Let us try with the fourth row: $(1,2,1,1)$. We look at the first three coordinates. (Those are the coordinates with the pivots.) And we check whether $$(\boxed{1},\boxed{2},\boxed{1},1)= 1\cdot(1,0,0,1)+2\cdot(0,1,0,-1)+1\cdot(0,0,1,2) $$ We see that this is true. If the same thing works for each row of $A$, this shows that $R_A\subseteq R_B$.

Let me try now another example where I make a mistake on purpose to see how to find the mistake. $$\begin{pmatrix} 1 & 1 & 1 & 2 \\ 1 & 1 & 0 & 0 \\ 0 & 1 & 1 & 1 \\ 1 & 2 & 1 & 1 \\ \end{pmatrix}\overset{(1)}\sim \begin{pmatrix} 0 & 0 & 1 & 1 \\ 1 & 1 & 0 & 0 \\ 0 & 1 & 1 & 1 \\ 1 & 2 & 1 & 1 \\ \end{pmatrix}\overset{(2)}\sim \begin{pmatrix} 0 & 0 & 1 & 1 \\ 1 & 1 & 0 & 0 \\ 0 & 1 & 0 & 0 \\ 1 & 2 & 0 & 0 \\ \end{pmatrix}\overset{(3)}\sim \begin{pmatrix} 0 & 0 & 1 & 1 \\ 1 & 1 & 0 & 0 \\ 0 & 1 & 0 & 0 \\ 0 & 1 & 0 & 0 \\ \end{pmatrix}\overset{(4)}\sim \begin{pmatrix} 0 & 0 & 1 & 1 \\ 1 & 0 & 0 & 0 \\ 0 & 1 & 0 & 0 \\ 0 & 0 & 0 & 0 \\ \end{pmatrix}\overset{(5)}\sim \begin{pmatrix} 1 & 0 & 0 & 0 \\ 0 & 1 & 0 & 0 \\ 0 & 0 & 1 & 1 \\ 0 & 0 & 0 & 0 \\ \end{pmatrix} $$

We can check that $$(1,1,1,2)\ne 1\cdot(1,0,0,0)+1\cdot(0,1,0,0)+1\cdot(0,0,1,1).$$

I can even make the same verification for the matrix after each step. For example, for the matrix after step $(2)$, i.e., $\begin{pmatrix} 0 & 0 & 1 & 1 \\ 1 & 1 & 0 & 0 \\ 0 & 1 & 0 & 0 \\ 1 & 2 & 0 & 0 \\ \end{pmatrix}$, everything works. So some error must be before this step.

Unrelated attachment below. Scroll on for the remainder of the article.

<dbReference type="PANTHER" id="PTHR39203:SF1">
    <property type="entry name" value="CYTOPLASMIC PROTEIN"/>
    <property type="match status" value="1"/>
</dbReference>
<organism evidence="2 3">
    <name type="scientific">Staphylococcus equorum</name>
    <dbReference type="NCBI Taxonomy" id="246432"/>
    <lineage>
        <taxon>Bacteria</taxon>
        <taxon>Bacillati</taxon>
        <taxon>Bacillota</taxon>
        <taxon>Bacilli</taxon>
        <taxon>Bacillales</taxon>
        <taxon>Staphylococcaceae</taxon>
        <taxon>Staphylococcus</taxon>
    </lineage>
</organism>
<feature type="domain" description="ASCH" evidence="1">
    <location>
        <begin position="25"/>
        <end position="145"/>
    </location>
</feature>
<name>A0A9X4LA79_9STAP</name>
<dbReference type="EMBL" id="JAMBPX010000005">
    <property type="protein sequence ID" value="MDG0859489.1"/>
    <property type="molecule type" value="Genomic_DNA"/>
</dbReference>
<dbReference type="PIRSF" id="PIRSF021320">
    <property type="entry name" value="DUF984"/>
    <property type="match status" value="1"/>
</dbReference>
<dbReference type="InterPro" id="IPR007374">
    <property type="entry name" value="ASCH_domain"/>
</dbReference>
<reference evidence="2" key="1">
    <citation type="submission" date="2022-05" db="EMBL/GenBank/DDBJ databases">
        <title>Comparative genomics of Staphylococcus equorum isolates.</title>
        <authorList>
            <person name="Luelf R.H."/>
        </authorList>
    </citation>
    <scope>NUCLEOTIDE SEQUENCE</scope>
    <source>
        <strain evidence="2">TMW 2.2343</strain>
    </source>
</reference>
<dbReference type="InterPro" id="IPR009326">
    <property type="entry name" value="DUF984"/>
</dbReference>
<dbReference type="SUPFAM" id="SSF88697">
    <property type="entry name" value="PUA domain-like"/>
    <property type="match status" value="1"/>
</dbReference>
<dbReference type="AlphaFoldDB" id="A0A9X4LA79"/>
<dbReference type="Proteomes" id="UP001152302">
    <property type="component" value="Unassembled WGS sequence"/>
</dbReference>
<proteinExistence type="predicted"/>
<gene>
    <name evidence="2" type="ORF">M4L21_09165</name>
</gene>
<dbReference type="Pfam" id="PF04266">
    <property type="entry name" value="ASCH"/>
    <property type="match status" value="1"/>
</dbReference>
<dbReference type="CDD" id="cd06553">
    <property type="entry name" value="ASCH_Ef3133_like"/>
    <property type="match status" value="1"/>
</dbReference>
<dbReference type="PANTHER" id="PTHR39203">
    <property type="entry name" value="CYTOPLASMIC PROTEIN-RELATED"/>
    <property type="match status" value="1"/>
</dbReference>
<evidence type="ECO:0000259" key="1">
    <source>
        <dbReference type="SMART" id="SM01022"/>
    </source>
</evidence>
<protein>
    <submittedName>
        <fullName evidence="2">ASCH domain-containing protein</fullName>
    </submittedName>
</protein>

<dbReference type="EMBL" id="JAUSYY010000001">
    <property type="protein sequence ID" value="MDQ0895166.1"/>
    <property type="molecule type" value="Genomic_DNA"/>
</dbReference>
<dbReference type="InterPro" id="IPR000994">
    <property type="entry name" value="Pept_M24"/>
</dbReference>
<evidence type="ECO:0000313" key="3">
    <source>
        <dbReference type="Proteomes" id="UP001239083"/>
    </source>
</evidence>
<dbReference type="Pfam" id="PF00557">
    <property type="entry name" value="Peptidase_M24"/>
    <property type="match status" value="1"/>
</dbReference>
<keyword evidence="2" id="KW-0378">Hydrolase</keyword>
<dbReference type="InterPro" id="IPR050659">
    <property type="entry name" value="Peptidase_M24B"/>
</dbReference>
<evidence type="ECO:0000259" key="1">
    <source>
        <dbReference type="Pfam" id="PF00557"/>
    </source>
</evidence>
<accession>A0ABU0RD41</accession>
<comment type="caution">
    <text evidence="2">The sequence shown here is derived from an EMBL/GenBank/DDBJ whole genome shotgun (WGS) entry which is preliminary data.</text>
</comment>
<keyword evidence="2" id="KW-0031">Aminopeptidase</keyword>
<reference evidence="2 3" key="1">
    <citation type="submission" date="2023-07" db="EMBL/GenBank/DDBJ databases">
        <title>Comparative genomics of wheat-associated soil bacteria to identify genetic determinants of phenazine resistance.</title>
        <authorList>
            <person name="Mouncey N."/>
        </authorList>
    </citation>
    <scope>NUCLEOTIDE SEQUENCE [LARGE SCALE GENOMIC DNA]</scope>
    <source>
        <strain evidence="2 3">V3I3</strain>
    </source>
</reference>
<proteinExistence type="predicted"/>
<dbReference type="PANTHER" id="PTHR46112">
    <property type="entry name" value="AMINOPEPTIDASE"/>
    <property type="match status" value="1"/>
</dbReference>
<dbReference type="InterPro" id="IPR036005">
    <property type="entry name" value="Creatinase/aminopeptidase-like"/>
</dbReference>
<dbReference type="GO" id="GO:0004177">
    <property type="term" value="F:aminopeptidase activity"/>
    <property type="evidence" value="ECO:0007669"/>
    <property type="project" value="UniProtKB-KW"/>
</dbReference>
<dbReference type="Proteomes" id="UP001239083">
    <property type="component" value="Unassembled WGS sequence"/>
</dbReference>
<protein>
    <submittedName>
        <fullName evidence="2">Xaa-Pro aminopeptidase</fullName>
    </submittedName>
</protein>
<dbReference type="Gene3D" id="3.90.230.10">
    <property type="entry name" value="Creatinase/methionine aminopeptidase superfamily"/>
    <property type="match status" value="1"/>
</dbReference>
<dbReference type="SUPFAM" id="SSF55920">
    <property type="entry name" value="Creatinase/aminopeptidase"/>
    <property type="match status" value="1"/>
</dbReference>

I will stress once again that this is only halfway verification. I have only checked $R_A\subseteq R_B$ but not $R_B\subseteq R_A$.

So it is possible that I make a mistake which I do not notice in this way. Here is a (rather naive) example

$$\begin{pmatrix} 1 & 1 & 1 & 2 \\ 1 & 1 & 0 & 0 \\ 0 & 1 & 1 & 1 \\ 1 & 2 & 1 & 1 \\ \end{pmatrix}\sim \begin{pmatrix} 1 & 1 & 1 & 2 \\ 1 & 1 & 0 & 0 \\ 0 & 1 & 1 & 1 \\ 0 & 0 & 0 &-1 \\ \end{pmatrix}\sim \begin{pmatrix} 1 & 1 & 1 & 2 \\ 1 & 1 & 0 & 0 \\ 0 & 1 & 1 & 1 \\ 0 & 0 & 0 & 1 \\ \end{pmatrix}\sim \begin{pmatrix} 1 & 1 & 1 & 0 \\ 1 & 1 & 0 & 0 \\ 0 & 1 & 1 & 0 \\ 0 & 0 & 0 & 1 \\ \end{pmatrix}\sim \begin{pmatrix} 1 & 0 & 0 & 0 \\ 1 & 1 & 0 & 0 \\ 0 & 1 & 1 & 0 \\ 0 & 0 & 0 & 1 \\ \end{pmatrix}\sim \begin{pmatrix} 1 & 0 & 0 & 0 \\ 0 & 1 & 0 & 0 \\ 0 & 0 & 1 & 0 \\ 0 & 0 & 0 & 1 \\ \end{pmatrix} $$

The sanity check described above works. (We check that $R_A\subseteq R_B$, which is true.) But the result is incorrect.


If I want to be able to check both inclusions and additionally to be able to make a check after each step, I can use extended matrix. (But this is much more work.)